The reporter with his father after Frankie Moreno’s 100th show at Stratosphere on June 13, 2012. ( GABE GINSBERG/VEGAS KOOL )
By John Katsilometes, Las Vegas Sun and U.S. News Agency / Asian
I figured when Dad was visiting Las Vegas last week that one of us was going to be taking a week off.
It turned out, I was wrong.
Nobody took a week off.
Dad got to live my schedule, if you can call it “living,” from Monday through Saturday. It was Take Your Dad to Work Week for the Kats clan. Dr. George and his wife, Betty, and I hit six shows in as many nights.
Some fathers and sons go fishing. Not us. We hooked into the scene in Las Vegas. Somewhat wearily, they headed back to Pocatello, Idaho, on Saturday afternoon.
Hopefully, both of us will have recovered by the time Dad turns 70 in August.
How it shook out, in the order of chronology:
Monday: Santa Fe & The Fat City Horns at the Palms: I had told Dad this was where he could find his oldest son any Monday night, and the 90-minute set beginning at 10:30 p.m. was particularly inspired. We had an early trombone solo from Nathan Tanouye, the essential bass-drum duet between Rochon Westmoreland and Pepe Jimenez, and the guitar artistry of band leader Jerry Lopez. Tony Davich howled the band’s cover version of “Rosanna,” and the band also pulled out a couple of rarely played originals. Sitting at an adjacent table was Carlos Santana bassist Benny Rietveld, as the Santana band members make it to the shows most Monday nights. Afterward, I introduced Dad to Lopez, “Vegas! The Show” principal dancer Tara Palsha and composer/vocalist Bill Fayne. Palsha told Dad, “I’m in ‘Vegas! The Show.’ You should see that while you’re here.”
Which naturally meant we would see “Vegas! The Show” while Dad was here.
As we left the hotel, Dad turned to me and said, “Tara is going to be singing with Bill in August.” This is true — Palsha and Fayne are working on a late-summer performance, in which Palsha plans to sing for the first time. She’s been taking singing lessons to prep for the performance. She is nervous about this. Dad told me all of this. Dad had himself quite a little scooplet there.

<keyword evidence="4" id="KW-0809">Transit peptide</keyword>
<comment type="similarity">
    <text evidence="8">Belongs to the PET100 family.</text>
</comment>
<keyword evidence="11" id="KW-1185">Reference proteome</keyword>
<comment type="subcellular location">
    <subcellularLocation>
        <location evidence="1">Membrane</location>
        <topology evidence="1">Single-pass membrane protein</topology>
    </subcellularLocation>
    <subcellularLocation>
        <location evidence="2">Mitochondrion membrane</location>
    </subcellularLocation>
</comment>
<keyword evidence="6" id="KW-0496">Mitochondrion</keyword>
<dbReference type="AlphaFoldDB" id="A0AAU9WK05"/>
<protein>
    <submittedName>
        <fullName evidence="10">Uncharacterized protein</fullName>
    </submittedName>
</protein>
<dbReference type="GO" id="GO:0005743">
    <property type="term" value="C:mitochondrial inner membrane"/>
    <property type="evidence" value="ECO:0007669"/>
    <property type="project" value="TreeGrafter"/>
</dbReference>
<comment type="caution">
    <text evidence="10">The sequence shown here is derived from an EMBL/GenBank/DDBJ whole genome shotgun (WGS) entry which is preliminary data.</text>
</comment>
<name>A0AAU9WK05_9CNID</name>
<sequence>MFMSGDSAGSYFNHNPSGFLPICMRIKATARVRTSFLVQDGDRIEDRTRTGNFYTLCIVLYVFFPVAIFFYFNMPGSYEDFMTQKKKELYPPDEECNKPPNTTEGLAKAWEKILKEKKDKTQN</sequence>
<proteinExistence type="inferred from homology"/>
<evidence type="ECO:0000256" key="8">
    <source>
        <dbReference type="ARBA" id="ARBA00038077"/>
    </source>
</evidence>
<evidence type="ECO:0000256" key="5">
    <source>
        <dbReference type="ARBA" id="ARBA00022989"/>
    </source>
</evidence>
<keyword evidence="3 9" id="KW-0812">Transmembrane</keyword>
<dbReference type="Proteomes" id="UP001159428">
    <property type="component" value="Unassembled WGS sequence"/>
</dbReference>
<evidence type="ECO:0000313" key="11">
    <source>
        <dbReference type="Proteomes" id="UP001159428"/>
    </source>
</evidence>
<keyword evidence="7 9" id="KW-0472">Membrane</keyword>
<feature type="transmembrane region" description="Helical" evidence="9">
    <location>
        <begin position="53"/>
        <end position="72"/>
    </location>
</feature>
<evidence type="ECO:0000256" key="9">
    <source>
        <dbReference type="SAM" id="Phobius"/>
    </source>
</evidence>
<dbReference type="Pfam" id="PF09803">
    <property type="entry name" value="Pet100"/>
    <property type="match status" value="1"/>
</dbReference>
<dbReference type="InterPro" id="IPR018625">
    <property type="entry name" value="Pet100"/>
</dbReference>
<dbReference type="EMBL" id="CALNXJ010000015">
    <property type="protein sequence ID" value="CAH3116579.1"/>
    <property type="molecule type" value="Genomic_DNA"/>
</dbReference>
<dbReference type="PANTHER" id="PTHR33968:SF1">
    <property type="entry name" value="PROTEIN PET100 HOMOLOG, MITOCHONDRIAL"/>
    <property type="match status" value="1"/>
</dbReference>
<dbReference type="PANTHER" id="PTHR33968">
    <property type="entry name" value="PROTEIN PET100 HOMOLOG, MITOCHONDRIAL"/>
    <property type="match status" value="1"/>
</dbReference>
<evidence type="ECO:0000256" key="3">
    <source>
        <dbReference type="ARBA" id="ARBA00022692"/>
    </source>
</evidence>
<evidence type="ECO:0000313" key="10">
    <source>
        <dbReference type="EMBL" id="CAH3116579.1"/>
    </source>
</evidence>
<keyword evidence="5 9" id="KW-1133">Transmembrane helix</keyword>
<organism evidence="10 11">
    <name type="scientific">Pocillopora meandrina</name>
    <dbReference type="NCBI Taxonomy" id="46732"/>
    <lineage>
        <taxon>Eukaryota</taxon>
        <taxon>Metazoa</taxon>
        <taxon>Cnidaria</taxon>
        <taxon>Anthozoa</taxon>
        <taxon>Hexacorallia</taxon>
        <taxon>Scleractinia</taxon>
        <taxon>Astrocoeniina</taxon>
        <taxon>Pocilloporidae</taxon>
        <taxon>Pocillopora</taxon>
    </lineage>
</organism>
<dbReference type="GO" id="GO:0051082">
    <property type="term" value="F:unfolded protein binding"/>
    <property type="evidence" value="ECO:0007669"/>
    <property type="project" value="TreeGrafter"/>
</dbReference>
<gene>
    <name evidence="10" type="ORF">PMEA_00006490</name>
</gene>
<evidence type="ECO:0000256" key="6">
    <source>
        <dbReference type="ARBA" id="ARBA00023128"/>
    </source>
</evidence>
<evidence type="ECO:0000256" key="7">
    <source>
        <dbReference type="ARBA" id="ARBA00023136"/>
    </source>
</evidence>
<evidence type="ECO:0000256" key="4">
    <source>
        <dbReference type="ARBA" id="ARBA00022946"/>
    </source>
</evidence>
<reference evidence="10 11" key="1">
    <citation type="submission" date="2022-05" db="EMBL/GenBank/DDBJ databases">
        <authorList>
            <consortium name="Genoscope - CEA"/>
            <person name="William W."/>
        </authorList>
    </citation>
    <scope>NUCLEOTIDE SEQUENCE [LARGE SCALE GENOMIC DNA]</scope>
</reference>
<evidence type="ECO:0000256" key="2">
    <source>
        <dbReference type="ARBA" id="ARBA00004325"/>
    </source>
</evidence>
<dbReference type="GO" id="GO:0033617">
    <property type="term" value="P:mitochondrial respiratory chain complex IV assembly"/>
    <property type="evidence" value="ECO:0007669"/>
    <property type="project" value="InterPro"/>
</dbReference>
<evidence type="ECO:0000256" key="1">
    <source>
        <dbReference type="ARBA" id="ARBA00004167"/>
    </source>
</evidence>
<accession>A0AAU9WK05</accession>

Tuesday, “Million Dollar Quartet” at The Smith Center for the Performing Arts: I’d been eager to show Dad the Smith Center, as Pocatello is quite proud of its own PAC on the campus of Idaho State University. The L.E. and Thelma E. Stephens Performing Arts Center was funded in part by a $10 million endowment from Thelma Stephens, widow of the late potato-marketing pioneer L.E. Stephens (for those who know the region, the center is on Bartz Hill, where the ISU baseball team played ages ago). The performing arts complex cost $34 million to construct and opened in October 2004. It is a beautiful venue, seating 1,200, and when I saw a performance by guitarist/singer/songwriter Marcus Eaton (yo, a plug for the cousin) in December 2005, I felt sad that Las Vegas offered no comparable performance hall. (An aside, the 227-seat theater at the ISU complex is named the James E. and Beverly Rogers Black Box Theater. That’s Jim and Bev Rogers, who have donated several million dollars to the university over the years.)
With that backdrop, Dad walked into Reynolds Hall, and the first words out of his mouth were, “It’s a lot bigger than ours.” By a few hundred seats, yes, but similar in its design. The whole Smith Center complex cost $400 million more than the one Dad frequents, as a member of the Idaho State-Civic Symphony Board of Directors.
The show caught, “Million Dollar Quartet,” is the musical centering on the night Sun Records founder Sam Phillips invited Elvis Presley, Johnny Cash, Jerry Lee Lewis and Carl Perkins to his Memphis music enclave to jam and chat and pose for a famous photo. But it is not a large-scale show (a single, small set and no more than five musicians playing at a time) and seemed a better fit for a venue of maybe 500 seats. I mentioned to Dad that the show might well wind up at Harrah’s, and if it’s there, we’ll catch it again. He liked hearing that, as Baby Boomers really dig Elvis and those original Sun Records stars. “Million Dollar Quartet” earned a standing O from the family. The show hit the spot.